HP has repeatedly stated that while the company is discontinuing webOS hardware including smartphones and the recently launched HP TouchPad tablet, that the webOS operating system will continue. HP is hoping to find a partner to license the software for use on other products — and we may still see software updates for existing webOS devices.
But if you’re not convinced that there’s a future for webOS, there may still be a future for the HP TouchPad tablet if you manage to get your hands on one before the company ships its final tablet.
The HP TouchPad has a 1.2 GHz Qualcomm Snapdragon dual core processor, a 9.7 inch, 1024 x 768 pixel capacitive touchscreen display, and it’s selling for less than the price of an Amazon Kindle this weekend (if you’re lucky enough to find one). The hardware is pretty good — especially for a device that can now be had for as little as $99.
If you only plan to surf the web, watch videos, or read eBooks, it might not matter that there aren’t as many third party apps for webOS as there are for Android and other platforms. But there’s no reason you couldn’t chuck the webOS software and install something with a little more support and a wider selection of third party apps.
Right now there’s no really good way to replace webOS on the HP TouchPad. But there may be soon.The folks behind the popular CyanogenMod Android distribution have released software that lets you install Android on the tablet. And hackers are already playing around with early versions of Ubuntu Linux on the tablet.
While you won’t get official support from HP for Ubuntu or Android anytime soon, if either project seriously takes off, there will probably be hundreds, if not thousands of independent developers and users working with the software and forming an unofficial support group. More importantly, while there are only a few hundred tablets apps for the HP TouchPad running webOS, there’s already a much wider selection of third party apps for Ubuntu and Android. Installing an alternate operating system could be a way to breathe new life into the tablet, whether you spent $99 or $599 to buy it in the first place.
As of October 13th, 2011, anyone can download and install Android for the HP TouchPad using CyangenMod’s tools. The software is still a little rough around the edges, but for the most part it works. You can follow our step-by-step guide for installing CyanogenMod 7.1 on the TouchPad.
On September 7th, the CyanogenMod team posted a video showing Android 2.3 Gingerbread on the tablet, with support for hardware graphics acceleration and multitouch input.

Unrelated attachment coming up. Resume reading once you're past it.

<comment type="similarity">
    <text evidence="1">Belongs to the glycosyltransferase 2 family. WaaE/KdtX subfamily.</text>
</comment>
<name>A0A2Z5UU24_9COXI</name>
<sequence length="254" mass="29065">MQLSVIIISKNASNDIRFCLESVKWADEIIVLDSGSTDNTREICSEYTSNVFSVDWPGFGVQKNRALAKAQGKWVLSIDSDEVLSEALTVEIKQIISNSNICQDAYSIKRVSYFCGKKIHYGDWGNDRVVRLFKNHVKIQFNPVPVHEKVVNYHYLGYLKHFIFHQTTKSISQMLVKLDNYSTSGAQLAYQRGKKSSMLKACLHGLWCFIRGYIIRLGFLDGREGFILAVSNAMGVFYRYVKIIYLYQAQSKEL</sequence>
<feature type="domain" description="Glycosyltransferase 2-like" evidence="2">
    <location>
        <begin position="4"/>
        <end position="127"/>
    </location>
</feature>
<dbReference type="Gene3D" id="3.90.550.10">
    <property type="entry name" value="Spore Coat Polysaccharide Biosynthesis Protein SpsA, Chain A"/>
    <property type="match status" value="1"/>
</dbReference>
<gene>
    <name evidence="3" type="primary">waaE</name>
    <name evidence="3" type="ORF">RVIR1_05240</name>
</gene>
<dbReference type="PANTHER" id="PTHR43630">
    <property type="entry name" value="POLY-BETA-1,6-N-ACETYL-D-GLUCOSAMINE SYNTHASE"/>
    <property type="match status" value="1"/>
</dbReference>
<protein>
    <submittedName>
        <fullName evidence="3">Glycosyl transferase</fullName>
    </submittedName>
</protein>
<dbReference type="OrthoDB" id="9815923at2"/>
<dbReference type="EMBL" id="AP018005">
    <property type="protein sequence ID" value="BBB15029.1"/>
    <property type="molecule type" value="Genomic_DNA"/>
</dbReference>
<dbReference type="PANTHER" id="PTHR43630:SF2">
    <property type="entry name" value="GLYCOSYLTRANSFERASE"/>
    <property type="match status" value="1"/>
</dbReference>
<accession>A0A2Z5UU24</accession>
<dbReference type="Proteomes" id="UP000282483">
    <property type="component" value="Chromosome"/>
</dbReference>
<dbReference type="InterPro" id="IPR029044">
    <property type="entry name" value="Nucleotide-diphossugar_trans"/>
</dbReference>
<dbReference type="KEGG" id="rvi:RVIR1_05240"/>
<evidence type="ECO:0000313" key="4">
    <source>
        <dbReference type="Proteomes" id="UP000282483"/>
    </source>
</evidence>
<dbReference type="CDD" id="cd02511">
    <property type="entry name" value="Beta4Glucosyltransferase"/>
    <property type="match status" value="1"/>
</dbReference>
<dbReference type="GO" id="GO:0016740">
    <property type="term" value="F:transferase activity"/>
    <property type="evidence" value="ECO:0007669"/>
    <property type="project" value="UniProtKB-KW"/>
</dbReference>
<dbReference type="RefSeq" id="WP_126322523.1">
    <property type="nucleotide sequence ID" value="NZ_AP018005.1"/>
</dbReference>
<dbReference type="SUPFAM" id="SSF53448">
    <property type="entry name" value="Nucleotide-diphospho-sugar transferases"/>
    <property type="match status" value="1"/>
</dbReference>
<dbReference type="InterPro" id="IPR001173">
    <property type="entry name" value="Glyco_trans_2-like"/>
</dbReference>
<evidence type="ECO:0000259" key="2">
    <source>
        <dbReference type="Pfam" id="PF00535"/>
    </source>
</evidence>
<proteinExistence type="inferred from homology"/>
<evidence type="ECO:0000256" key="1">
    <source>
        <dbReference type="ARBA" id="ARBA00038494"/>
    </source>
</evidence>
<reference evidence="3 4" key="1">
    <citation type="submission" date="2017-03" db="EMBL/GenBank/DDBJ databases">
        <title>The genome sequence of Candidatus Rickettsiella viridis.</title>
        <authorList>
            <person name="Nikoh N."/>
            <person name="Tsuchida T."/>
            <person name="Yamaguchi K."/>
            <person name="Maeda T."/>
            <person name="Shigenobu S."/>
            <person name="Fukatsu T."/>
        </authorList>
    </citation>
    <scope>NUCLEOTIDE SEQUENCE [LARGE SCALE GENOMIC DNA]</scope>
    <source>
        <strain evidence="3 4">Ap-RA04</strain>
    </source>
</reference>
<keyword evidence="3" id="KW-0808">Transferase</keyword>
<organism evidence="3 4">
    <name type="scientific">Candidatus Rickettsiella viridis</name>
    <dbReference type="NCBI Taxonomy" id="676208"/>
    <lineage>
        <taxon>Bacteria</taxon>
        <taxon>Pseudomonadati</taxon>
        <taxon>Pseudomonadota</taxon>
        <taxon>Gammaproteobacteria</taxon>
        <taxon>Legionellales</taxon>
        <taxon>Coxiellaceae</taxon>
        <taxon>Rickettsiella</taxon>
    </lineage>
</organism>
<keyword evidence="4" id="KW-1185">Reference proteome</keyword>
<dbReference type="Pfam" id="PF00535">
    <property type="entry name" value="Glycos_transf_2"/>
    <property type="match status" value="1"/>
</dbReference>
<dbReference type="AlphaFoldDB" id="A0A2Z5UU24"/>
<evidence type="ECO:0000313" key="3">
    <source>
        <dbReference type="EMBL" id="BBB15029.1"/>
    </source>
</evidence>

On September 17th, a second video was posted showing even more features, including working WiFi and accelerometer functions and partially working audio.
A few days later on September 20th, another video was posted showing HD video playback, WiFi, Audio, and 3D gaming.
Early builds will be based on Google Android 2.3 Gingerbread, but eventually we may see tablet-optimized software based on Google Android 3.x Honeycomb. Of course, depending on how long that takes, it may just be easier to skip Honeycomb and move onto Ice Cream Sandwich — the upcoming version of Android which Google is building for both smartphones and tablets. While Google hasn’t released the source code for Honeycomb, Ice Cream Sandwich source code is expected to be made available.
A competing team of developers called TouchDroid had also been working to get Android up and running on the HP TouchPad, but the team disbanded following a series of internal struggles between team members and the revelation that TouchDroid only managed to get touchscreen drivers working for the tablet by stealing code from CyanogenMod without giving credit where it was due.
I’ve put together some basic directions for getting Ubuntu Linux up and running. I haven’t been able to test these yet, and the process certainly isn’t for beginners. Some areas are still rough around the edges. But users report that this method will allow you to install Ubuntu as well as a number of apps including web browsers, office software, bittorrent clients, and graphical user environments.
The on-screen keyboard words — but it doesn’t currently disappear if you’re using a Bluetooth keyboard. Developers are working on a fix for that problem though.